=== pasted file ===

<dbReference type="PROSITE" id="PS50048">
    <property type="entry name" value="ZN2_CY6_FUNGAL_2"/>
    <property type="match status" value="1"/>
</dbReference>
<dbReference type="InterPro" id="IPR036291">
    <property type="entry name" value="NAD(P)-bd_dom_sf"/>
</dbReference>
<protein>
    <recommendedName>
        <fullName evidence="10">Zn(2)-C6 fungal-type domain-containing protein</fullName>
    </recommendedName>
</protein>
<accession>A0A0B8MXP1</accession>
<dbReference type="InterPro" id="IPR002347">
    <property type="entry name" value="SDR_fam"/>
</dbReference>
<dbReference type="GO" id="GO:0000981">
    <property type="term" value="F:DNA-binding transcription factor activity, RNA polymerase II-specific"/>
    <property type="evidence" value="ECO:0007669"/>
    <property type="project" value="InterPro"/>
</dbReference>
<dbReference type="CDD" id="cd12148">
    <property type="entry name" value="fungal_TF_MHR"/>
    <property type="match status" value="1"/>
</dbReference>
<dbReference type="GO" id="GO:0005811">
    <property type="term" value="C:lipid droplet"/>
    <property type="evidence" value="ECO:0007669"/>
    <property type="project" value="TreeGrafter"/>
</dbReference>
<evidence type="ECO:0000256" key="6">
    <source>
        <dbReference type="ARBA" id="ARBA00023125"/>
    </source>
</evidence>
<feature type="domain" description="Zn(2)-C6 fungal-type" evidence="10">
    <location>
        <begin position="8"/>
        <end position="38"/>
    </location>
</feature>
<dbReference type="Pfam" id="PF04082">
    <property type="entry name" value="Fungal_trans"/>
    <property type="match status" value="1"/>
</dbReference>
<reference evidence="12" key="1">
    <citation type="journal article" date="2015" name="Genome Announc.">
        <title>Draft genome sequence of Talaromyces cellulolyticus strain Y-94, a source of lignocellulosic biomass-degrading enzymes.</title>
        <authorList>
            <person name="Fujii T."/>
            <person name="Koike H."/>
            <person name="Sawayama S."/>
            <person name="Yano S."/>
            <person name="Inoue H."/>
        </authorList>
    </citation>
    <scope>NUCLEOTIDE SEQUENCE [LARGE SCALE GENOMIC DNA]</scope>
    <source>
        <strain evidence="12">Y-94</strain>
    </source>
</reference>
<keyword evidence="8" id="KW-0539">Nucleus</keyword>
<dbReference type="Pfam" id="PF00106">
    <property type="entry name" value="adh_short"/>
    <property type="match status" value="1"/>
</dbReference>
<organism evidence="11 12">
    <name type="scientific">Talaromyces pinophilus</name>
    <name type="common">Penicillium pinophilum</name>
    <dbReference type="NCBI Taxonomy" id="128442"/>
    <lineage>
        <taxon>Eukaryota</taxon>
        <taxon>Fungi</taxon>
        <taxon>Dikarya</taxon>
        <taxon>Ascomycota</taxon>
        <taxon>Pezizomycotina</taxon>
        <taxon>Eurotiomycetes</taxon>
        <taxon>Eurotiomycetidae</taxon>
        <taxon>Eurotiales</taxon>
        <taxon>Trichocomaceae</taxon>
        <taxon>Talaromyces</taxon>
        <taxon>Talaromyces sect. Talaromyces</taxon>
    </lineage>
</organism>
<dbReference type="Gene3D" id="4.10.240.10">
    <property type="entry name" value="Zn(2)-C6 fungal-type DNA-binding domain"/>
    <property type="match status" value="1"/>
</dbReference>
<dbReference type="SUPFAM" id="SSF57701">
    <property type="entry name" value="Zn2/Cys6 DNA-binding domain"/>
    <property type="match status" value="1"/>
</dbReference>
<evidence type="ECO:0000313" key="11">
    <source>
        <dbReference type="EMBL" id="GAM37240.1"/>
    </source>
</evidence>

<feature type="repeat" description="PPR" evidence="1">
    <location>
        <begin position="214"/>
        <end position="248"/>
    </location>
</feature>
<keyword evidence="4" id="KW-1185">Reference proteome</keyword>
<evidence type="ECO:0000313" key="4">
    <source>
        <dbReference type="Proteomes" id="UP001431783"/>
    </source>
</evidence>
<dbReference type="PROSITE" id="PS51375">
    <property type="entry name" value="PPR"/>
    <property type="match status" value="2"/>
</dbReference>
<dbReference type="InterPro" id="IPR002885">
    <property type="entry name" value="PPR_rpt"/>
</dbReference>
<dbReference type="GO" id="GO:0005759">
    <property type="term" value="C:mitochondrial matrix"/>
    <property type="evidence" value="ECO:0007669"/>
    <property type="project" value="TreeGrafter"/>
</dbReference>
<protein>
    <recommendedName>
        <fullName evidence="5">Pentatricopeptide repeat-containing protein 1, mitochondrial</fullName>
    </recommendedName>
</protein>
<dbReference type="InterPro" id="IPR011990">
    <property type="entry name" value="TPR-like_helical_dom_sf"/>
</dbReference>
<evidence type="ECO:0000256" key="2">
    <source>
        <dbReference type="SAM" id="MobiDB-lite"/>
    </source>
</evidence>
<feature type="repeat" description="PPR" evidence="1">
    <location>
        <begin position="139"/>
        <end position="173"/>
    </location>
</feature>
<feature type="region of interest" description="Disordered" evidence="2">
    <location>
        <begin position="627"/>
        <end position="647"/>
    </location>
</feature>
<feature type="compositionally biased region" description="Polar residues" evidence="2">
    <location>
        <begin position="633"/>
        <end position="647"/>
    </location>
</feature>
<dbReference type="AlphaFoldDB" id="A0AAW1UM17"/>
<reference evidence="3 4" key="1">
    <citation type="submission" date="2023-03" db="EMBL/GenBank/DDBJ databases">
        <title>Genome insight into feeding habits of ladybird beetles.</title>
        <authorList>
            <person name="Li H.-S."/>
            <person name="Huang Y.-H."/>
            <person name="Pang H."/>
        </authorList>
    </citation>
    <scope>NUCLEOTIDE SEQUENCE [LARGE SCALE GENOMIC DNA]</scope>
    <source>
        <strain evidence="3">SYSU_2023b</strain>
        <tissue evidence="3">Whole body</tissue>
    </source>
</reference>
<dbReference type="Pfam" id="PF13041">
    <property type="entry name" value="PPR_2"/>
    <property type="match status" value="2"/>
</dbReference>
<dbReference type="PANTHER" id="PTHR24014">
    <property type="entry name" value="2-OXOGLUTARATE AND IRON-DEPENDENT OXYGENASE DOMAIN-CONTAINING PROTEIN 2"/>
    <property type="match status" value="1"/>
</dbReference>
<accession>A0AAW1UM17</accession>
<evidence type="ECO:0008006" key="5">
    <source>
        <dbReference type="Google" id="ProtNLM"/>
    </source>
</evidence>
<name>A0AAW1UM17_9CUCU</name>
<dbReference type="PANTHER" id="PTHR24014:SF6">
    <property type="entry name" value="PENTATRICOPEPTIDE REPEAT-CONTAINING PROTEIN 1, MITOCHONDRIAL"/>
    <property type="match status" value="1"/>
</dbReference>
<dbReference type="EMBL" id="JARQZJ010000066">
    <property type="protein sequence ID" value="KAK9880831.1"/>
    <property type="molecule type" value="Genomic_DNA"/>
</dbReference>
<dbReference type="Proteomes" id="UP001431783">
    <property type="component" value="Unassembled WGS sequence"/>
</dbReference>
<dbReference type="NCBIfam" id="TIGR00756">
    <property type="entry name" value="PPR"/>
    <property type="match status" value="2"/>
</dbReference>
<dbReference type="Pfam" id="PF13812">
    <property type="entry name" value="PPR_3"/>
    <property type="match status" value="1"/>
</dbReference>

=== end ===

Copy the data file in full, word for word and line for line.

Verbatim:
<dbReference type="PROSITE" id="PS50048">
    <property type="entry name" value="ZN2_CY6_FUNGAL_2"/>
    <property type="match status" value="1"/>
</dbReference>
<dbReference type="InterPro" id="IPR036291">
    <property type="entry name" value="NAD(P)-bd_dom_sf"/>
</dbReference>
<protein>
    <recommendedName>
        <fullName evidence="10">Zn(2)-C6 fungal-type domain-containing protein</fullName>
    </recommendedName>
</protein>
<accession>A0A0B8MXP1</accession>
<dbReference type="InterPro" id="IPR002347">
    <property type="entry name" value="SDR_fam"/>
</dbReference>
<dbReference type="GO" id="GO:0000981">
    <property type="term" value="F:DNA-binding transcription factor activity, RNA polymerase II-specific"/>
    <property type="evidence" value="ECO:0007669"/>
    <property type="project" value="InterPro"/>
</dbReference>
<dbReference type="CDD" id="cd12148">
    <property type="entry name" value="fungal_TF_MHR"/>
    <property type="match status" value="1"/>
</dbReference>
<dbReference type="GO" id="GO:0005811">
    <property type="term" value="C:lipid droplet"/>
    <property type="evidence" value="ECO:0007669"/>
    <property type="project" value="TreeGrafter"/>
</dbReference>
<evidence type="ECO:0000256" key="6">
    <source>
        <dbReference type="ARBA" id="ARBA00023125"/>
    </source>
</evidence>
<feature type="domain" description="Zn(2)-C6 fungal-type" evidence="10">
    <location>
        <begin position="8"/>
        <end position="38"/>
    </location>
</feature>
<dbReference type="Pfam" id="PF04082">
    <property type="entry name" value="Fungal_trans"/>
    <property type="match status" value="1"/>
</dbReference>
<reference evidence="12" key="1">
    <citation type="journal article" date="2015" name="Genome Announc.">
        <title>Draft genome sequence of Talaromyces cellulolyticus strain Y-94, a source of lignocellulosic biomass-degrading enzymes.</title>
        <authorList>
            <person name="Fujii T."/>
            <person name="Koike H."/>
            <person name="Sawayama S."/>
            <person name="Yano S."/>
            <person name="Inoue H."/>
        </authorList>
    </citation>
    <scope>NUCLEOTIDE SEQUENCE [LARGE SCALE GENOMIC DNA]</scope>
    <source>
        <strain evidence="12">Y-94</strain>
    </source>
</reference>
<keyword evidence="8" id="KW-0539">Nucleus</keyword>
<dbReference type="Pfam" id="PF00106">
    <property type="entry name" value="adh_short"/>
    <property type="match status" value="1"/>
</dbReference>
<organism evidence="11 12">
    <name type="scientific">Talaromyces pinophilus</name>
    <name type="common">Penicillium pinophilum</name>
    <dbReference type="NCBI Taxonomy" id="128442"/>
    <lineage>
        <taxon>Eukaryota</taxon>
        <taxon>Fungi</taxon>
        <taxon>Dikarya</taxon>
        <taxon>Ascomycota</taxon>
        <taxon>Pezizomycotina</taxon>
        <taxon>Eurotiomycetes</taxon>
        <taxon>Eurotiomycetidae</taxon>
        <taxon>Eurotiales</taxon>
        <taxon>Trichocomaceae</taxon>
        <taxon>Talaromyces</taxon>
        <taxon>Talaromyces sect. Talaromyces</taxon>
    </lineage>
</organism>
<dbReference type="Gene3D" id="4.10.240.10">
    <property type="entry name" value="Zn(2)-C6 fungal-type DNA-binding domain"/>
    <property type="match status" value="1"/>
</dbReference>
<dbReference type="SUPFAM" id="SSF57701">
    <property type="entry name" value="Zn2/Cys6 DNA-binding domain"/>
    <property type="match status" value="1"/>
</dbReference>
<evidence type="ECO:0000313" key="11">
    <source>
        <dbReference type="EMBL" id="GAM37240.1"/>
    </source>
</evidence>

<feature type="repeat" description="PPR" evidence="1">
    <location>
        <begin position="214"/>
        <end position="248"/>
    </location>
</feature>
<keyword evidence="4" id="KW-1185">Reference proteome</keyword>
<evidence type="ECO:0000313" key="4">
    <source>
        <dbReference type="Proteomes" id="UP001431783"/>
    </source>
</evidence>
<dbReference type="PROSITE" id="PS51375">
    <property type="entry name" value="PPR"/>
    <property type="match status" value="2"/>
</dbReference>
<dbReference type="InterPro" id="IPR002885">
    <property type="entry name" value="PPR_rpt"/>
</dbReference>
<dbReference type="GO" id="GO:0005759">
    <property type="term" value="C:mitochondrial matrix"/>
    <property type="evidence" value="ECO:0007669"/>
    <property type="project" value="TreeGrafter"/>
</dbReference>
<protein>
    <recommendedName>
        <fullName evidence="5">Pentatricopeptide repeat-containing protein 1, mitochondrial</fullName>
    </recommendedName>
</protein>
<dbReference type="InterPro" id="IPR011990">
    <property type="entry name" value="TPR-like_helical_dom_sf"/>
</dbReference>
<evidence type="ECO:0000256" key="2">
    <source>
        <dbReference type="SAM" id="MobiDB-lite"/>
    </source>
</evidence>
<feature type="repeat" description="PPR" evidence="1">
    <location>
        <begin position="139"/>
        <end position="173"/>
    </location>
</feature>
<feature type="region of interest" description="Disordered" evidence="2">
    <location>
        <begin position="627"/>
        <end position="647"/>
    </location>
</feature>
<feature type="compositionally biased region" description="Polar residues" evidence="2">
    <location>
        <begin position="633"/>
        <end position="647"/>
    </location>
</feature>
<dbReference type="AlphaFoldDB" id="A0AAW1UM17"/>
<reference evidence="3 4" key="1">
    <citation type="submission" date="2023-03" db="EMBL/GenBank/DDBJ databases">
        <title>Genome insight into feeding habits of ladybird beetles.</title>
        <authorList>
            <person name="Li H.-S."/>
            <person name="Huang Y.-H."/>
            <person name="Pang H."/>
        </authorList>
    </citation>
    <scope>NUCLEOTIDE SEQUENCE [LARGE SCALE GENOMIC DNA]</scope>
    <source>
        <strain evidence="3">SYSU_2023b</strain>
        <tissue evidence="3">Whole body</tissue>
    </source>
</reference>
<dbReference type="Pfam" id="PF13041">
    <property type="entry name" value="PPR_2"/>
    <property type="match status" value="2"/>
</dbReference>
<dbReference type="PANTHER" id="PTHR24014">
    <property type="entry name" value="2-OXOGLUTARATE AND IRON-DEPENDENT OXYGENASE DOMAIN-CONTAINING PROTEIN 2"/>
    <property type="match status" value="1"/>
</dbReference>
<accession>A0AAW1UM17</accession>
<evidence type="ECO:0008006" key="5">
    <source>
        <dbReference type="Google" id="ProtNLM"/>
    </source>
</evidence>
<name>A0AAW1UM17_9CUCU</name>
<dbReference type="PANTHER" id="PTHR24014:SF6">
    <property type="entry name" value="PENTATRICOPEPTIDE REPEAT-CONTAINING PROTEIN 1, MITOCHONDRIAL"/>
    <property type="match status" value="1"/>
</dbReference>
<dbReference type="EMBL" id="JARQZJ010000066">
    <property type="protein sequence ID" value="KAK9880831.1"/>
    <property type="molecule type" value="Genomic_DNA"/>
</dbReference>
<dbReference type="Proteomes" id="UP001431783">
    <property type="component" value="Unassembled WGS sequence"/>
</dbReference>
<dbReference type="NCBIfam" id="TIGR00756">
    <property type="entry name" value="PPR"/>
    <property type="match status" value="2"/>
</dbReference>
<dbReference type="Pfam" id="PF13812">
    <property type="entry name" value="PPR_3"/>
    <property type="match status" value="1"/>
</dbReference>